Tysabri (natalizumab) is a brand-name IV infusion prescribed for certain forms of multiple sclerosis, clinically isolated syndrome, and Crohn’s disease. Tysabri works to treat these conditions by binding to certain cells in your immune system.

Tysabri is a biologic drug that belongs to the drug class called integrin receptor antagonists. It’s approved to treat certain forms of multiple sclerosis (MS), clinically isolated syndrome (CIS), and Crohn’s disease.

MS and CIS

MS is a condition in which your immune system (your body’s defense against disease) attacks your central nervous system (CNS). (Your brain and spinal cord make up your CNS.)

With MS, your immune system destroys myelin, which is the covering that protects nerve fibers. Without this covering, your brain has difficulty sending messages to the rest of your body through your nerves. This can lead to permanent nerve damage and difficulty moving.

CIS is an episode of one or more symptoms similar to those caused by MS. This condition can be the first sign of MS.

How Tysabri treats MS and CIS

It’s not fully known how Tysabri works, but it’s thought that it works by binding (attaching) to the cells in your immune system that attack your CNS. The drug helps prevent the cells from moving to your brain and spinal cord, where they can cause nerve damage.

Crohn’s disease

Crohn’s disease is a kind of inflammatory bowel disease that causes inflammation (swelling) in your digestive tract. Cells in your immune system that usually fight disease mistakenly attack your digestive tract. This causes inflammation.

How Tysabri treats Crohn’s disease

It’s not fully known how Tysabri works, but it’s thought that it works by binding to these cells in your immune system. This helps prevent the cells from moving to your digestive tract, where they can cause inflammation.

For multiple sclerosis (MS) and clinically isolated syndrome, it’s hard to say how quickly Tysabri starts to work. This is because the drug is meant to help prevent relapses (flare-ups) and prevent MS from worsening.

For Crohn’s disease, you can expect to feel your symptoms ease within the first 8 weeks of taking Tysabri. In a clinical trial, after 8 weeks of treatment, Crohn’s disease symptoms eased significantly in more than half of the people who took Tysabri. And nearly a third of people who took the drug were in remission (free from symptoms).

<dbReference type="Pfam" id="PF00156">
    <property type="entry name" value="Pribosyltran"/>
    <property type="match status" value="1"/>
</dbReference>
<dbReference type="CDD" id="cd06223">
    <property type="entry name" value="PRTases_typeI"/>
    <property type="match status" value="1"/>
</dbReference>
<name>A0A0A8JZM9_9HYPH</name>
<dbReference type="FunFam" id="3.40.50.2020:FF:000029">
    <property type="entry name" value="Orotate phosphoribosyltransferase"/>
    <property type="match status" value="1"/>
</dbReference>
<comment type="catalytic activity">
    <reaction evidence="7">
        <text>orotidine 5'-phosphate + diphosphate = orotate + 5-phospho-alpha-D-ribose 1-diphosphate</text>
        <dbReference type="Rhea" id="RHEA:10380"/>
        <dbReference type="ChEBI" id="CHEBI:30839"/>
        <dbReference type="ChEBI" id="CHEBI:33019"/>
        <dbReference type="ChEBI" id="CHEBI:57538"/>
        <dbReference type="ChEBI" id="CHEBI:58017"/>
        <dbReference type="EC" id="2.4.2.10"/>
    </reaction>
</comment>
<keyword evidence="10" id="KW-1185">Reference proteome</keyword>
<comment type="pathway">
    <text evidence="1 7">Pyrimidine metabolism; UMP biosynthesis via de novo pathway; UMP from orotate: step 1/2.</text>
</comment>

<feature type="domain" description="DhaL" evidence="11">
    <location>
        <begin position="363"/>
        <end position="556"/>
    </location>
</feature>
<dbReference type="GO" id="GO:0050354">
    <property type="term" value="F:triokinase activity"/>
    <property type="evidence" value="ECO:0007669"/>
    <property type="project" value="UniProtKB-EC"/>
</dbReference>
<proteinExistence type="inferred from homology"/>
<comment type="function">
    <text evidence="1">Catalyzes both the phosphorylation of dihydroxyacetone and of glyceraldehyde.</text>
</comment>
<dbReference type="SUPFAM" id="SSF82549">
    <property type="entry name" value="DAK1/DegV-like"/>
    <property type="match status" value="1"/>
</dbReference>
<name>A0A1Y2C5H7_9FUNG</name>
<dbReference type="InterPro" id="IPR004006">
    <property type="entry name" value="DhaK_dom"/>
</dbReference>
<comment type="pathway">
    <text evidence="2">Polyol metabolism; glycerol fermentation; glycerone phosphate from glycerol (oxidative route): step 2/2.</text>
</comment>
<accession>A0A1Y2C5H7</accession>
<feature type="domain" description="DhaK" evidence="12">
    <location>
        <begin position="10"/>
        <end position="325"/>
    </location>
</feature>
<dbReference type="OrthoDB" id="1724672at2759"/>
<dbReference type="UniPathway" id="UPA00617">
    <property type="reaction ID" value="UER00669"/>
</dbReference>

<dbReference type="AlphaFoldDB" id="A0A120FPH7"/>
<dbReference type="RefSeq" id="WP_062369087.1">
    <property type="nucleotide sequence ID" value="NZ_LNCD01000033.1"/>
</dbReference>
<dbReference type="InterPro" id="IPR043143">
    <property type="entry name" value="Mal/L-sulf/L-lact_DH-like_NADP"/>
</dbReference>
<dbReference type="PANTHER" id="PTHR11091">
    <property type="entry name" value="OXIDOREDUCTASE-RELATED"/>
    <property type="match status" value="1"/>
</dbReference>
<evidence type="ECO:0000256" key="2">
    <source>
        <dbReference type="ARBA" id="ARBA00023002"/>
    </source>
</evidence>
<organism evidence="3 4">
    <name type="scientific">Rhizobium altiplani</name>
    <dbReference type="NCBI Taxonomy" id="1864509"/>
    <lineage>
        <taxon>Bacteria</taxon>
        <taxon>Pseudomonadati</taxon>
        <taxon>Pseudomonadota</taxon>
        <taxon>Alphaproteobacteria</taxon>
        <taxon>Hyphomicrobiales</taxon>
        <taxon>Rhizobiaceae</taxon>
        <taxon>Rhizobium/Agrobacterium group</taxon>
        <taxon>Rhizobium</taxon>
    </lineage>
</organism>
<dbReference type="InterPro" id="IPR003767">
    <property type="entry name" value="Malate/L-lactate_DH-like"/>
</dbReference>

If you’d like to learn more about Tysabri, talk with your doctor or pharmacist. They can help answer any questions you have about how the drug works in your body.

If you’d like to learn about other aspects of Tysabri, you can explore these articles:

  • More information about Tysabri. For details about other aspects of Tysabri, refer to this article.
  • Side effects. To learn about side effects of Tysabri, see this article. You can also look at the Tysabri prescribing information.
  • Cost. If you’d like to learn about Tysabri and cost, see this article.
  • Drug comparison. To learn how Tysabri compares with Kesimpta, read this article.
  • Dosage. For information about the dosage of Tysabri, view this article.
  • A look at multiple sclerosis. For details about multiple sclerosis, see our multiple sclerosis hub.

Disclaimer: Medical News Today has made every effort to make certain that all information is factually correct, comprehensive, and up to date. However, this article should not be used as a substitute for the knowledge and expertise of a licensed healthcare professional. You should always consult your doctor or another healthcare professional before taking any medication. The drug information contained herein is subject to change and is not intended to cover all possible uses, directions, precautions, warnings, drug interactions, allergic reactions, or adverse effects. The absence of warnings or other information for a given drug does not indicate that the drug or drug combination is safe, effective, or appropriate for all patients or all specific uses.